Modifications for Visually Impaired Students in Physical Education Classes

Students who are visually impaired may spend their Physical Education class sitting out or keeping score if no modifications are made for them to participate. Visually impaired students who are overweight or have limited muscle tone or lung capacity due to inactivity could highly benefit from participating in gym class. It is important for teachers to include and make adaptations for all students with visual disorders so they can be healthy and fit, take part in their classroom community and develop self-confidence.

  1. Initial Considerations

    • As a teacher, you should initially find out the extent of the student’s functional vision by speaking to appropriate staff members or parents. Ask the student about objects she can see, sight distance and what lighting conditions help her see the best.

      At the beginning of the school year, allocate some one-on-one practice times with the student in order to teach specific sports skills and help him build confidence for gym class.

      Consider pairing the student with a "buddy" for the year who can provide verbal cues during games, act as a physical guide during certain activities and help the student learn new skills.

      As the year progresses, the goal should be for the visually impaired student to become more independent and to feel like an equal among her classmates.


    • For students who are partially blind, use brightly-colored (white, yellow and orange) balls, cones and boundary markers. Use balls with bells, beepers or rattles. Wristbands with bells are ideal for visually impaired students to help identify where other players are located. Employ balloons or foam balls to avoid potential injuries; using larger sized balls may also be a good idea to help students whose vision is only partially impaired. Gym mats are an excellent tool for boundaries or bases. Set up ropes along running courses. Provide rules composed in Braille or provide a tactile map of the playing field.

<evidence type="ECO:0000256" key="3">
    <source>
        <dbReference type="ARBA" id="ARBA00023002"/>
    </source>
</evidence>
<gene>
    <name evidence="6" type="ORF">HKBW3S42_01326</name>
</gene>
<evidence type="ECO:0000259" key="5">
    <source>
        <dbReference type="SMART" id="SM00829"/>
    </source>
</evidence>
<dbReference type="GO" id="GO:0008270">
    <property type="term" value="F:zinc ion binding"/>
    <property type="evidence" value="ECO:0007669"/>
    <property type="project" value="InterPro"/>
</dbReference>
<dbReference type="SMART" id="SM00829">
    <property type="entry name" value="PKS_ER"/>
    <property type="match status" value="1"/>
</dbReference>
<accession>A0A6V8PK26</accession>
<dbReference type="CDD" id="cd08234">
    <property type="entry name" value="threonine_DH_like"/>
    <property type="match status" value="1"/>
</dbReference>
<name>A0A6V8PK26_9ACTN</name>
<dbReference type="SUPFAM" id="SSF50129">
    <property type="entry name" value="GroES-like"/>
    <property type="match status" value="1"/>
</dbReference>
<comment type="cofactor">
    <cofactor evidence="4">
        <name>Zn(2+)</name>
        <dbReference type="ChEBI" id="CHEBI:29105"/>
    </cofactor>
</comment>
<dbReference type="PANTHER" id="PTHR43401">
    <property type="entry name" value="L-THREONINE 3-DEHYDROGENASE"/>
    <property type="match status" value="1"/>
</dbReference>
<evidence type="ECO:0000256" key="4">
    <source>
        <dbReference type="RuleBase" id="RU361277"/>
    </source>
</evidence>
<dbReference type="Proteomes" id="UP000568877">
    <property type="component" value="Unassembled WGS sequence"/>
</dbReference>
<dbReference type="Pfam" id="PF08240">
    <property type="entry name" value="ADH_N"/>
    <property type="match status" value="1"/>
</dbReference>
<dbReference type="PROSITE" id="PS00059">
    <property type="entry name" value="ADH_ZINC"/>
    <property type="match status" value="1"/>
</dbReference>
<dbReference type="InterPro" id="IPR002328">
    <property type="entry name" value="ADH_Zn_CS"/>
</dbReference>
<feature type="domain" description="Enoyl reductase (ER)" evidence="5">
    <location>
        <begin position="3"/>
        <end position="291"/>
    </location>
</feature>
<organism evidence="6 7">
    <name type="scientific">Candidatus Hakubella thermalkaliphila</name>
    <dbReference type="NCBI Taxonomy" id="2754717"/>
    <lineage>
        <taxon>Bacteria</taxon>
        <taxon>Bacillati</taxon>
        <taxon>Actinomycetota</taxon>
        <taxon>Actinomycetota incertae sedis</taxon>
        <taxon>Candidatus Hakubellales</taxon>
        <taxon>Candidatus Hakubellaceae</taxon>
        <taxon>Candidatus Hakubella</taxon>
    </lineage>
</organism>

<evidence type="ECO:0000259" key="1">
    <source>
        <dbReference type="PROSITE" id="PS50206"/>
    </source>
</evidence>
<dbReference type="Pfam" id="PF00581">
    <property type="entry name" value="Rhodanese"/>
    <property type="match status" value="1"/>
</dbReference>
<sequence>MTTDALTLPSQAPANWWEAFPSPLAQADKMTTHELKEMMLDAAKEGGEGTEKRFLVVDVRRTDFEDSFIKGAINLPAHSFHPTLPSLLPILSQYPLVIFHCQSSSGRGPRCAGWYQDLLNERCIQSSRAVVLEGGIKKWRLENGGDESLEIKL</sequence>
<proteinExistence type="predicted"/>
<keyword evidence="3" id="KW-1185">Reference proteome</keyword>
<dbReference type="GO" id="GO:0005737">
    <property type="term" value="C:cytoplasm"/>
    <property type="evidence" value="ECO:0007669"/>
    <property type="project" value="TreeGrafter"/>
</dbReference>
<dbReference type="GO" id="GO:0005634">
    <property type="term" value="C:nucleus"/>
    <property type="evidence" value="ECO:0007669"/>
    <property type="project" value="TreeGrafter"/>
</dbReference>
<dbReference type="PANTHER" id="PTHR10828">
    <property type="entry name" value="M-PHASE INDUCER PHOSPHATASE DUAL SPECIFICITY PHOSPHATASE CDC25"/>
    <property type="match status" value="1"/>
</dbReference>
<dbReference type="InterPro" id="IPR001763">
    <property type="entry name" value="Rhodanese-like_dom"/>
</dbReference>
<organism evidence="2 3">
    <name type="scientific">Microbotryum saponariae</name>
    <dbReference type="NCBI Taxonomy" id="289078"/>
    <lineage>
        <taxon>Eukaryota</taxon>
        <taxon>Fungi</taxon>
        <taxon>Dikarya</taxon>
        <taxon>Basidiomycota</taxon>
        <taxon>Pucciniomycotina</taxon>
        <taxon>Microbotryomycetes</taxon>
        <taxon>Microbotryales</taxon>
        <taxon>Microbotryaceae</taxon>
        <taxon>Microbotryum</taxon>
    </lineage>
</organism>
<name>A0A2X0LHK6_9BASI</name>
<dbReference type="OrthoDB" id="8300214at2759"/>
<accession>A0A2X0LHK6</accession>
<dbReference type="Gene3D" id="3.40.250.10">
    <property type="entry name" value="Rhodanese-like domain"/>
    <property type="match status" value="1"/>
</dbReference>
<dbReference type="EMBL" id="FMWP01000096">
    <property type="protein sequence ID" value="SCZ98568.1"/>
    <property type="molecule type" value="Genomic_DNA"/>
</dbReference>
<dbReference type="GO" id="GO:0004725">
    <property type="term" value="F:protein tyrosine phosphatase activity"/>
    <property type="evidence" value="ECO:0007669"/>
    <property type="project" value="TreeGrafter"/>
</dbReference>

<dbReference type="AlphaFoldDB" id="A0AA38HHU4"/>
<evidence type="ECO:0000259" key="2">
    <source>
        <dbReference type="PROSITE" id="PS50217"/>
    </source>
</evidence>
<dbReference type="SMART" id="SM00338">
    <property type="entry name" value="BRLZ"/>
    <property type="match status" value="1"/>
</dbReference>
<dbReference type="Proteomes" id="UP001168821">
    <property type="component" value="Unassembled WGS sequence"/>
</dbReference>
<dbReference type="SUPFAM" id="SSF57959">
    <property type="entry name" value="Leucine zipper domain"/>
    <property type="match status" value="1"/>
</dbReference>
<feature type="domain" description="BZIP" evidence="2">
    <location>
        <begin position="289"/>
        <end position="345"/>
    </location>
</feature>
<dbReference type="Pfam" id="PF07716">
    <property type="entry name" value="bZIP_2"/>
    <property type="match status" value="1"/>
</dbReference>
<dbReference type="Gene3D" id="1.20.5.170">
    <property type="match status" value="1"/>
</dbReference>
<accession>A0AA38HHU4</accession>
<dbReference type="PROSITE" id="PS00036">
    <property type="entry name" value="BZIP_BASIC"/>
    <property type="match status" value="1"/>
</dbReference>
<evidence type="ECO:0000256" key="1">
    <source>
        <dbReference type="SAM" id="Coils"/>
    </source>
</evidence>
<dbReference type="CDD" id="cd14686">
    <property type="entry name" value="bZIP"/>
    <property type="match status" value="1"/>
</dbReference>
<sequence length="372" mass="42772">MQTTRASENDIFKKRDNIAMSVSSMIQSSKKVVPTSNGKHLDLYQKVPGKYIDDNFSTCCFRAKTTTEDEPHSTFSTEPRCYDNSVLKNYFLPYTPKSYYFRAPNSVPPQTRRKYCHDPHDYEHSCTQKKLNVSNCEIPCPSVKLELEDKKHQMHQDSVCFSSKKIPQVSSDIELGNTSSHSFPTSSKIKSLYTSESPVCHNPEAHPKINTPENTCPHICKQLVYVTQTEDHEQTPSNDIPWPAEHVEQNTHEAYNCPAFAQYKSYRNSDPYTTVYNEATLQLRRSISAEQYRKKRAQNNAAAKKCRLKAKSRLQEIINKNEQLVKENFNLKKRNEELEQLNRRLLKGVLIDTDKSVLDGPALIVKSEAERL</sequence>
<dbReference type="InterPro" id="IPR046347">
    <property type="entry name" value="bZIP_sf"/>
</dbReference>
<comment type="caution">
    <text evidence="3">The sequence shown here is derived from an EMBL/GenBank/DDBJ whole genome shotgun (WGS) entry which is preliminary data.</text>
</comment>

Playing Area

    • It is important that whenever there is a new playing area, you allow visually impaired students time to explore and become familiar with the area and the equipment. Make sure the area is free of obstacles and tripping agents. When explaining a new game or sport to the class, use descriptive verbal instructions that include directions around the playing field or specific actions the student should take. Check in with the student and ask him whether the lighting is ideal and if the boundaries are clearly marked.

    Sports Modifications

    • Basketball–Add a sound component to the backboard and encourage students to use bounce passes so the visually impaired student can anticipate the approaching ball.

      Volleyball–Teach the visually impaired student how to serve and allow her to be the main server for her team; instruct her buddy to let her know when she needs to bump the ball.

      Soccer--Add a sound source to the goal or instruct the goalie to provide verbal cues to the student.

      Baseball–Provide a tee to the student to use for batting and set up ropes for him to follow as he runs from base to base.

      Track and Field–The visually impaired student’s buddy can assist by providing support during jumping and running activities.


    • Hanz Lorenzen and Sepp Reindle invented Goalball in 1946 as a means to provide recreational opportunities for veterans blinded during World War II. It is now an international sport and constitutes one of the events at the Paralympics. To play the game, all players wear a blindfold and attempt to roll a ball filled with bells across the goal line of the opposing team. Because Goalball allows all students to participate and keeps visually impaired students from feeling at a disadvantage, it would be an excellent addition to a Physical Education class.

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  • Photo Credit soccer dribbling image by Sirena Designs from

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